U.S. track and field Olympian Tara Davis-Woodhall tested positive for THC, the psychoactive chemical found in cannabis, marijuana and hashish, in a sample collected on Feb. 17, the U.S. Anti-Doping Agency reported. This was after Davis-Woodhall won the long jump title with a 6.99-meter jump at the 2023 USA Indoor Track and Field Championship in Albuquerque, New Mexico, earlier this year.
The agency announced the penalties on Tuesday, including a one-month suspension Davis-Woodhall completed last week. Unfortunately, the penalty did not save her national title, as USADA announced the long jumper would be stripped of any “medals, points and prizes” obtained.
THC is a special category of banned substance that results in a three-month sanction if the athlete in question can prove their use of the substance occurred outside of competition and was unrelated to their sports performance. The sanction can further be reduced to one month if the athlete completes an approved treatment program.
This comes almost two years after Sha’Carri Richardson’s dismissal from the 2020 Tokyo Olympics for testing positive for cannabis. Thus, the American sprinter lost her chance to compete at the 2021 U.S. Olympics. Richardson was also under a one-month suspension. Although she had qualified with a 10.86-second 100-meter dash, which would have made her a gold medal contender, Richardson had her title stripped and forfeited her results.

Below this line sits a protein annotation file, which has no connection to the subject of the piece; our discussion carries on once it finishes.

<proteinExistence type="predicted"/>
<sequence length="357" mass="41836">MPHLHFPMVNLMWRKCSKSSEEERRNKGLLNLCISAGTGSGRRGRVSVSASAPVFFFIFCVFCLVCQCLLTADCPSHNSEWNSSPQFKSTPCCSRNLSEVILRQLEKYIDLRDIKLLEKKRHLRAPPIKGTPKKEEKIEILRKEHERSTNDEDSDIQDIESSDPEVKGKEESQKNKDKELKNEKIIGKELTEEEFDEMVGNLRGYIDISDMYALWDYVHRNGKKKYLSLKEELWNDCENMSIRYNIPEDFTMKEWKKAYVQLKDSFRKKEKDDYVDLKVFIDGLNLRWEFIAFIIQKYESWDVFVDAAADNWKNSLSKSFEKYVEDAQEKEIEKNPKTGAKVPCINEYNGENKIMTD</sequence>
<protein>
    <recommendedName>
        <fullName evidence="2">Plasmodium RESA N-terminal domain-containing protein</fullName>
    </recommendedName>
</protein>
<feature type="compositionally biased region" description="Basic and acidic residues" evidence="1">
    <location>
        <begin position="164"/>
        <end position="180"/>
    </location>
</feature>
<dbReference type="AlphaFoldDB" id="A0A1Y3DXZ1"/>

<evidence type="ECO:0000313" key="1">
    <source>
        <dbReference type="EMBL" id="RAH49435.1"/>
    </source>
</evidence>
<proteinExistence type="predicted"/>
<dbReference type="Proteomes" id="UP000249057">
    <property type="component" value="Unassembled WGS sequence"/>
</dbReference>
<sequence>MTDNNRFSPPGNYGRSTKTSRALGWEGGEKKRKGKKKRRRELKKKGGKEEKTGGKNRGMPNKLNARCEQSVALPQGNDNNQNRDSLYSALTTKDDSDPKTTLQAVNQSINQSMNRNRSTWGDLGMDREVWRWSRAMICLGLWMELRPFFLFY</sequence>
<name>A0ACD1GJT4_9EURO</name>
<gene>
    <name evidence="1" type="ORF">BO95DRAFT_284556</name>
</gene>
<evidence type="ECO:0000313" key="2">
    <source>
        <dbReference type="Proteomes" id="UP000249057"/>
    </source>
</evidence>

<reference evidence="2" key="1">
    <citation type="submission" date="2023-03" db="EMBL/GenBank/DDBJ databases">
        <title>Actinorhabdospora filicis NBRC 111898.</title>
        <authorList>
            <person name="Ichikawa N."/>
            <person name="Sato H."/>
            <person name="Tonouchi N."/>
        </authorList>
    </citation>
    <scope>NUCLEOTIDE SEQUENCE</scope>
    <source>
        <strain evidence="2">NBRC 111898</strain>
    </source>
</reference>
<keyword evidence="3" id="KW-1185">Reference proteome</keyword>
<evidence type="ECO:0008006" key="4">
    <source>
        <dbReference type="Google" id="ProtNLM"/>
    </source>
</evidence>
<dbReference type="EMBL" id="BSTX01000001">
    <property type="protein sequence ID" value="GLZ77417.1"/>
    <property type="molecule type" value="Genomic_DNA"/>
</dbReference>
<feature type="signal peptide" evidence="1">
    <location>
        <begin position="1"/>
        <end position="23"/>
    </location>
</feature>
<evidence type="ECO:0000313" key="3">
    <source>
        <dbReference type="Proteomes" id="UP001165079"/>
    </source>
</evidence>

According to CBS News, USA Track and Field opted not to choose Richardson as part of the women’s 4×100-meter relay pool after she finished her suspension, effectively keeping the Olympic hopeful off the team.
Her ban sparked a media firestorm, igniting debate around whether marijuana should be on the banned list, despite being decriminalized across the U.S. Per AP News, world regulators are consistently updating the banned list and increased the THC threshold for positive tests to match that of pro sports leagues around the world. But the World Anti-Doping Agency still classifies THC as a “substance of abuse” because it is frequently used outside the context of sports.
USADA acknowledged the debate in its statement on Tuesday, deferring to rules set by the World Anti-Doping Agency: “USADA has advocated and will continue to advocate to WADA, the rule maker, to treat marijuana in a fairer and more effective way to identify true in-competition use.”
Twitter reacted as expected, upset by the news and raising questions about the WADA and USADA once more.
Tara Davis-Woodhall stripped of her national title for weed. i think that’s so stupid. weed isn’t a performance enhancing drug and she didn’t take it before her race so what’s the problem?
— paxx (@gofindtyler) April 25, 2023
Why does this keep happening when 23 states are full legal, and with 39 states having some form of legality?
— The Dales Report (@TheDalesReport) April 26, 2023
This kind of thing, to me, is plain stupid. Show me the studies where cannabis is shown to significantly enhance performance at sporting events, or stop disqualifying athletes for something that is completely legal in many of the United States.https://t.co/Y0mM4CEUg4
— Dr. Dan, a Common Tater 🥔 (@ddbprof) April 26, 2023
As of Wednesday, Davis-Woodhall has yet to publicly address the suspension or post on Twitter since the announcement.